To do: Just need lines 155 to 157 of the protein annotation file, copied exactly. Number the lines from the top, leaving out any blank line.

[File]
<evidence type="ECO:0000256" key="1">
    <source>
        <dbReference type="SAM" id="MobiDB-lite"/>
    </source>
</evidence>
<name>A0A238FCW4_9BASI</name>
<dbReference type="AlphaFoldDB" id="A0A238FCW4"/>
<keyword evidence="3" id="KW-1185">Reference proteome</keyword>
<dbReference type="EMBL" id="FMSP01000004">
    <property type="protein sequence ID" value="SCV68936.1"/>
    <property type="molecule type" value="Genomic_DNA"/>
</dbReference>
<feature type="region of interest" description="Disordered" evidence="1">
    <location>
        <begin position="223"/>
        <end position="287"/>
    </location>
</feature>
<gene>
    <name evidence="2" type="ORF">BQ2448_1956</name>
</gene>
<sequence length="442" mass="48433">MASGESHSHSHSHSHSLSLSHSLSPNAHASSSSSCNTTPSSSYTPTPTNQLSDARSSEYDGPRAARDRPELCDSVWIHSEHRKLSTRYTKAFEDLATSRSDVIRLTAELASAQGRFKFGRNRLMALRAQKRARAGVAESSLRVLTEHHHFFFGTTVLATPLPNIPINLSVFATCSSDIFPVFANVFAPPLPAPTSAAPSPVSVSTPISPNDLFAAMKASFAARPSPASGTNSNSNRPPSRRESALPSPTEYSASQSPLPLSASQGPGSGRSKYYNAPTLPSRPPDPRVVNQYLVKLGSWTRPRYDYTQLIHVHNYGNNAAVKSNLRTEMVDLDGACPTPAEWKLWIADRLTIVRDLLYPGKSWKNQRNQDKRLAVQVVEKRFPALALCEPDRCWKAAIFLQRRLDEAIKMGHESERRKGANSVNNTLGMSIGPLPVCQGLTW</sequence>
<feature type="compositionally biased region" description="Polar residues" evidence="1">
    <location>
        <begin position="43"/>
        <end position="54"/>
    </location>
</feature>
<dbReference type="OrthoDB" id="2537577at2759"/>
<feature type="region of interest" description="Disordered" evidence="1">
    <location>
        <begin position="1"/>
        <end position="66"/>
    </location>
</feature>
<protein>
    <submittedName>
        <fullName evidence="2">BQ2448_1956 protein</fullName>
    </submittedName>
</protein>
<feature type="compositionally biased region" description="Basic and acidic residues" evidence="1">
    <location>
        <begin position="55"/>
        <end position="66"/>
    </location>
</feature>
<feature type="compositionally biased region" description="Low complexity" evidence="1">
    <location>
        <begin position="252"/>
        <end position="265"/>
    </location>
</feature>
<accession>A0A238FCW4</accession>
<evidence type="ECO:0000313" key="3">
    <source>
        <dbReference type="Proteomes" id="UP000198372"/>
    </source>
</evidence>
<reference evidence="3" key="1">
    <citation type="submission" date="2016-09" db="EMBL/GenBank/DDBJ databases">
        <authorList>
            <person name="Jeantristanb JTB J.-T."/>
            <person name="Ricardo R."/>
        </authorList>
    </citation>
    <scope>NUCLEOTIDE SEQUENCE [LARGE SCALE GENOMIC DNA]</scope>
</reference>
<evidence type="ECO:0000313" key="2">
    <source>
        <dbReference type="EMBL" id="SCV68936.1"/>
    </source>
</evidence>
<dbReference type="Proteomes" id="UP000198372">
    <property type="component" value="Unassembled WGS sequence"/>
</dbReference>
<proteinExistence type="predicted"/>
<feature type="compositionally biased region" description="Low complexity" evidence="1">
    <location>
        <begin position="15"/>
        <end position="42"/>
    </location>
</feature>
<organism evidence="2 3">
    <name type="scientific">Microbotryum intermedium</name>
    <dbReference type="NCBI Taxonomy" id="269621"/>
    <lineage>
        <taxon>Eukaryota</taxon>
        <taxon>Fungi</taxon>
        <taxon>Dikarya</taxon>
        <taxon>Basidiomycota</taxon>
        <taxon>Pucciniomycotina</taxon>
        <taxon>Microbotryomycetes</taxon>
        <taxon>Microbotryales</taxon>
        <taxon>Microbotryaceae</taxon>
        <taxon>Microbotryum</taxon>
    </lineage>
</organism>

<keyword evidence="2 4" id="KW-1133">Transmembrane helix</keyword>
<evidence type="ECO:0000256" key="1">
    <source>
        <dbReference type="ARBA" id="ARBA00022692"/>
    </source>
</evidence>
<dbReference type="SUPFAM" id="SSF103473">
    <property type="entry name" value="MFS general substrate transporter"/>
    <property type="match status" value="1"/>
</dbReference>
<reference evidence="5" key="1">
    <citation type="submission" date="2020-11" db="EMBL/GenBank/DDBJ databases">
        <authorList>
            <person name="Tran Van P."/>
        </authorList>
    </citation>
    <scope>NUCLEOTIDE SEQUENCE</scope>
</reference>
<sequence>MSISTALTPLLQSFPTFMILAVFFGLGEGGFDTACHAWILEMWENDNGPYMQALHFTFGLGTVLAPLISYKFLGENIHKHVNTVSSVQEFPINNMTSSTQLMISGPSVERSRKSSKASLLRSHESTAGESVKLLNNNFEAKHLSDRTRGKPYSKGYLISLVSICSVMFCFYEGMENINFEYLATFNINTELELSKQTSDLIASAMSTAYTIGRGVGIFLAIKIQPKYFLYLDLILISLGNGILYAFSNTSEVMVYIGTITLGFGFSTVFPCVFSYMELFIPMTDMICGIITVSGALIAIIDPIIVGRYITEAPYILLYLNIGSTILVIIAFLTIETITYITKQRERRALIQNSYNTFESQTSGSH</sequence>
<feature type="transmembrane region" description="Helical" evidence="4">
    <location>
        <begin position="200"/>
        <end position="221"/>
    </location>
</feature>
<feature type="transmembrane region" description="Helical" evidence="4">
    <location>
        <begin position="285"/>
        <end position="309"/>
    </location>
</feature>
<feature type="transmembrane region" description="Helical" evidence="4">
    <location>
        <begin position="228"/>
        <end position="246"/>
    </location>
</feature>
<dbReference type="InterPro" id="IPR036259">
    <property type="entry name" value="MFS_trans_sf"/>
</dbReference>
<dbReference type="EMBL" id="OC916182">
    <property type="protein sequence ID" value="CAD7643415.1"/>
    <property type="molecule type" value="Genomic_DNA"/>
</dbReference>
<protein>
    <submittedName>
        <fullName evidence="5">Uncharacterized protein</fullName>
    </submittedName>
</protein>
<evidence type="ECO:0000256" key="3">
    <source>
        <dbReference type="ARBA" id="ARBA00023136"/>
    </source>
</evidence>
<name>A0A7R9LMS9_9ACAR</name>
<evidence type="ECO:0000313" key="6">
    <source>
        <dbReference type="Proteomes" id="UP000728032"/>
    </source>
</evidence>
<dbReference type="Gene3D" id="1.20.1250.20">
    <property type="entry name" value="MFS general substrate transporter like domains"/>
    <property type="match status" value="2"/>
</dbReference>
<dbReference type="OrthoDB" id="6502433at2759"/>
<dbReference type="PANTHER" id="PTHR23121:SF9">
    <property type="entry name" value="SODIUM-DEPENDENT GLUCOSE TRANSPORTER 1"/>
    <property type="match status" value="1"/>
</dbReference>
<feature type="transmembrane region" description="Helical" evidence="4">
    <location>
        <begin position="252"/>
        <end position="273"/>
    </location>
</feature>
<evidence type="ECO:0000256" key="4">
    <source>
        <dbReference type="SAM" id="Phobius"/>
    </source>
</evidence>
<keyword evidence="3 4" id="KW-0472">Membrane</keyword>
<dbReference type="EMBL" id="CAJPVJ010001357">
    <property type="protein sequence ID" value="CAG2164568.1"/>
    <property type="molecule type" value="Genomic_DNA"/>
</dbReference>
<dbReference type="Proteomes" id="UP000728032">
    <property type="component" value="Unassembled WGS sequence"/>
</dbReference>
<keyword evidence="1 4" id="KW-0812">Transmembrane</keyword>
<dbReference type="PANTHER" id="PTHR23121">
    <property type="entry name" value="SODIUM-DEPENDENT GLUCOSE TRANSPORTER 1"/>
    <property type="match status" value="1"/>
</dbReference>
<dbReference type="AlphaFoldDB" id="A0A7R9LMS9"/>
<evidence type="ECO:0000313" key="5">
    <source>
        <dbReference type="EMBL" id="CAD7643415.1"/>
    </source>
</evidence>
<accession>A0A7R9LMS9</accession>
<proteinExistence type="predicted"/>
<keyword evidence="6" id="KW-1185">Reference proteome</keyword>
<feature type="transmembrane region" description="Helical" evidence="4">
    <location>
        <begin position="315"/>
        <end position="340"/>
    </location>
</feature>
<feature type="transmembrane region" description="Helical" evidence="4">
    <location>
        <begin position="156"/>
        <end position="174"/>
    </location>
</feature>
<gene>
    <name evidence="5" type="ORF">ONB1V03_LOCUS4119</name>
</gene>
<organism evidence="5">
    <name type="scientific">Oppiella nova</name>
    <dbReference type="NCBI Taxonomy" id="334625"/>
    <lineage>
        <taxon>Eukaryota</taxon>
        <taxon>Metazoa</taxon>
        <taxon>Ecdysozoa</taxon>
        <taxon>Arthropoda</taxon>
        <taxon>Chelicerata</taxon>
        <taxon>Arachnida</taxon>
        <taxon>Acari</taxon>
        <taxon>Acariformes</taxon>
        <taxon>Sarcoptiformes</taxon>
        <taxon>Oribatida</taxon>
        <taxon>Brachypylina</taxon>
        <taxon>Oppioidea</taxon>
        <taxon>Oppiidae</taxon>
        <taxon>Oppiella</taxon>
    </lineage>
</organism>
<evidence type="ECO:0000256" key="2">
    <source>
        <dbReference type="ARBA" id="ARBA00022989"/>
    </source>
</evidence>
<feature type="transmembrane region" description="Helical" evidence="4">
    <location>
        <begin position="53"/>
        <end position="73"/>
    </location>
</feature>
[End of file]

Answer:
        <dbReference type="Proteomes" id="UP000728032"/>
    </source>
</evidence>